One plan would split College Hill into two Wichita City Council districts. Another would stretch a district from downtown east to the Butler County line.
About 50 people got their first look Wednesday at three proposals for redrawing City Council districts boundaries.
John Schlegel, director of city and county planning, said 2010 Census figures show that five of the six council districts need to be redrawn to accommodate the new population figures. By law, he said, each of the six districts must be within 5 percent of the target of 63,728 people, which is a sixth of the city’s 2010 population.
District 3 in southeast Wichita has fewer than 58,000 residents, Schlegel said, while districts 2 and 5 in east and west Wichita have more than 71,000 residents each.
Schlegel said the commission that is redrawing the district boundaries is required to maintain “broadly cohesive areas of interest” while staying within the 5 percent limit. He said the first maps reflect the committee’s desire to ensure that each district has a mix of older and newer neighborhoods, and that each is in a position to grow in population over the next decade.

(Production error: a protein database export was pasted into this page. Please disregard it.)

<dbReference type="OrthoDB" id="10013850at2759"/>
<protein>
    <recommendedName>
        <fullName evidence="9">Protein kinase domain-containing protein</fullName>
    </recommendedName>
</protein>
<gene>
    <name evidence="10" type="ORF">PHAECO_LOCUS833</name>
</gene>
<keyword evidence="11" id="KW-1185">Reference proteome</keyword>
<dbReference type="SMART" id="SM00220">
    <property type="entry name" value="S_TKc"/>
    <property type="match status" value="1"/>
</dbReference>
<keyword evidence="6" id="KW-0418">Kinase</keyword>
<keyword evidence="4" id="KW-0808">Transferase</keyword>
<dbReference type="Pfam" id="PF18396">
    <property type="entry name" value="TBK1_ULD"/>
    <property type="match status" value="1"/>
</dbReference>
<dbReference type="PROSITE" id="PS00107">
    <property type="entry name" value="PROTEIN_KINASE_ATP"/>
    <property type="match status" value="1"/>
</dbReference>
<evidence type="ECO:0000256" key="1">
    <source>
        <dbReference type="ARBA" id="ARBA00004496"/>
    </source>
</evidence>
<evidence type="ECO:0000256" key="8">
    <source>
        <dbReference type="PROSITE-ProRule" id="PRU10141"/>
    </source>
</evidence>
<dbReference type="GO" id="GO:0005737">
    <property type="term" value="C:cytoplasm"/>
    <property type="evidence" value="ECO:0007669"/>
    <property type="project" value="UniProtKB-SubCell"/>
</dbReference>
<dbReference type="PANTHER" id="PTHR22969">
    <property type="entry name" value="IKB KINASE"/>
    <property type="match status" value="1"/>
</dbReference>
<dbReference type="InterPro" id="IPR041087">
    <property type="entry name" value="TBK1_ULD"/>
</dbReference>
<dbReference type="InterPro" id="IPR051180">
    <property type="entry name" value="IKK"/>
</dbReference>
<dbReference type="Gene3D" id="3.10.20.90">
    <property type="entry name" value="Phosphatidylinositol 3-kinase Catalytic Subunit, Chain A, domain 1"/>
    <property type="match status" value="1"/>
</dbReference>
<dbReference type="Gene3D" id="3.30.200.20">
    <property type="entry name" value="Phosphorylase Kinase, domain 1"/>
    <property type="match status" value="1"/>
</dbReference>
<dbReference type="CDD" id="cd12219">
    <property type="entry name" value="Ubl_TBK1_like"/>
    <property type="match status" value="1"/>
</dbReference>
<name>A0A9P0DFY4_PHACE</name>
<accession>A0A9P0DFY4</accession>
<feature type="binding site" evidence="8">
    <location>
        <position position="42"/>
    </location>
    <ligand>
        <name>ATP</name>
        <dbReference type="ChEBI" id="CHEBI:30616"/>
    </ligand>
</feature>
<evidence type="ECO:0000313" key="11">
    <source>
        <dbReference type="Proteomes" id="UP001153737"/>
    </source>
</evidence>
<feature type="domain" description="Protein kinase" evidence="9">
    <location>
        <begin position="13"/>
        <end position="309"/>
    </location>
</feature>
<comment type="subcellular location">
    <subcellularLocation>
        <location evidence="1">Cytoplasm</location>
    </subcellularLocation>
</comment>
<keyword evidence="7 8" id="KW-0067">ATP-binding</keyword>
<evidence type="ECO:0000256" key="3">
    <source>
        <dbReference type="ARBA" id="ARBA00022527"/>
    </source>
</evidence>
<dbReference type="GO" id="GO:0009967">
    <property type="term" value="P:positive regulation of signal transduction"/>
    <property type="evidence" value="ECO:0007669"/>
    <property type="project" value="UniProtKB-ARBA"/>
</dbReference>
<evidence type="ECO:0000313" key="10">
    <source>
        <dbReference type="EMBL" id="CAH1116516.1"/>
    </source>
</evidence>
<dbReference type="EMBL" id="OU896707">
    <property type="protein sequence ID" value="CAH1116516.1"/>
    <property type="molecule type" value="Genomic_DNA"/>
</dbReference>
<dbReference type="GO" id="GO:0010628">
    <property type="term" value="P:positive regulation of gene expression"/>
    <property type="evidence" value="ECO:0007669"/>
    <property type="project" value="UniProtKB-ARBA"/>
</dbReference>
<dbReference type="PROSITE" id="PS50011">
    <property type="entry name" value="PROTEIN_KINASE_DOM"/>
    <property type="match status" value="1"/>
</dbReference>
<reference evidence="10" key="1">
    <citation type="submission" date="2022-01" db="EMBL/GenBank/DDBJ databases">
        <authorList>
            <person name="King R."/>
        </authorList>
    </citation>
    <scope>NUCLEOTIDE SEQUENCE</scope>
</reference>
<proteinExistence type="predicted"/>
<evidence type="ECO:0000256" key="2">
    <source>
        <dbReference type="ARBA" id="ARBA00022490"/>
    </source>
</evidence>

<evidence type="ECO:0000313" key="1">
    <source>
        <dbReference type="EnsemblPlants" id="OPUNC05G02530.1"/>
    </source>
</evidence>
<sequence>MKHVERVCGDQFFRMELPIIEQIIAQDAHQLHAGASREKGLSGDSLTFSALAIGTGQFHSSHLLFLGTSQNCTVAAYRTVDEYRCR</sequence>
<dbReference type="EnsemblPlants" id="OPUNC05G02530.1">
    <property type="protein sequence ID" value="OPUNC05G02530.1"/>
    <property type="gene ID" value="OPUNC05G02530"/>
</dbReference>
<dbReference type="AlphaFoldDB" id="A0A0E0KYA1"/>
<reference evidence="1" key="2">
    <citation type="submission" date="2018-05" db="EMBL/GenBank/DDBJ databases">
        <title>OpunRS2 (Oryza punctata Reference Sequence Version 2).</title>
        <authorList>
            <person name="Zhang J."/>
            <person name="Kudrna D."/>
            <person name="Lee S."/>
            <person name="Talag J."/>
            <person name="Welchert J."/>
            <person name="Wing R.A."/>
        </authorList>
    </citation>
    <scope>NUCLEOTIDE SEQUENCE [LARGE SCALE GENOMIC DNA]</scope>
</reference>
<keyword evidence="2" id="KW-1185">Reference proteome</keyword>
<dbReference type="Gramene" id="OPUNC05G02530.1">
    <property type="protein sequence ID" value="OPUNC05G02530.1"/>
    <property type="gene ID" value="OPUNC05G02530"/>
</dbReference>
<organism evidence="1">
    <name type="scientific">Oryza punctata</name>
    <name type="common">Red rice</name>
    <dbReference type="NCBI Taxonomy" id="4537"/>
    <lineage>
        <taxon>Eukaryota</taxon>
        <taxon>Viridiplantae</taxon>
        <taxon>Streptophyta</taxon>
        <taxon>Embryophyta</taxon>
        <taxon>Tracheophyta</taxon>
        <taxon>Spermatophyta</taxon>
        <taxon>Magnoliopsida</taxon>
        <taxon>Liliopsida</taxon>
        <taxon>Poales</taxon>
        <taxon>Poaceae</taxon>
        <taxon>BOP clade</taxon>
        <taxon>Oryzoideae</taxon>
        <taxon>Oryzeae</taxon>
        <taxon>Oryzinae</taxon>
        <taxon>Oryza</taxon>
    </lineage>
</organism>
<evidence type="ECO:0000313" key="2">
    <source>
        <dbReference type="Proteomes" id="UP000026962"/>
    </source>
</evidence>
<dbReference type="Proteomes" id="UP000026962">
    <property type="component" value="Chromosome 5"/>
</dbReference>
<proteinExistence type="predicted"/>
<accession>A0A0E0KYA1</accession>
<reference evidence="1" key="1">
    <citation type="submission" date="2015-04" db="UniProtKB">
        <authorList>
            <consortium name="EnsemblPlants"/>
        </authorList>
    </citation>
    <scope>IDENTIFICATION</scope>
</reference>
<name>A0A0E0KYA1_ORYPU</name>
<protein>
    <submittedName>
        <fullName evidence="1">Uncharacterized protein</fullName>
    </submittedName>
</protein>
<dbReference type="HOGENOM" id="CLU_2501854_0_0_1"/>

Several audience members asked questions or raised objections.
David Babich, a board member of Wichita Independent Neighborhoods, questioned the wisdom of combining new and older neighborhoods if the goal is to maintain areas of interest.
Beth King of College Hill questioned a proposal that would divide her neighborhood between two districts – one on the north side of Douglas and one on the south side.
Wendy Aylworth, who lives in south Wichita, said she doesn’t think it makes sense to have a south Wichita district that stretches north across Kellogg.
“Kellogg is natural boundary,” she said.
Schlegel told the group that the commission that is redrawing the districts will meet four times before presenting a recommendation to the City Council in late September. The maps and meeting times are posted of the city’s website, http://wichita.gov/CityOffices/Planning/Redistricting.htm.
Schlegel said that if a council member ends up living outside his or her district, he or she will stay in office through the end of his or her term.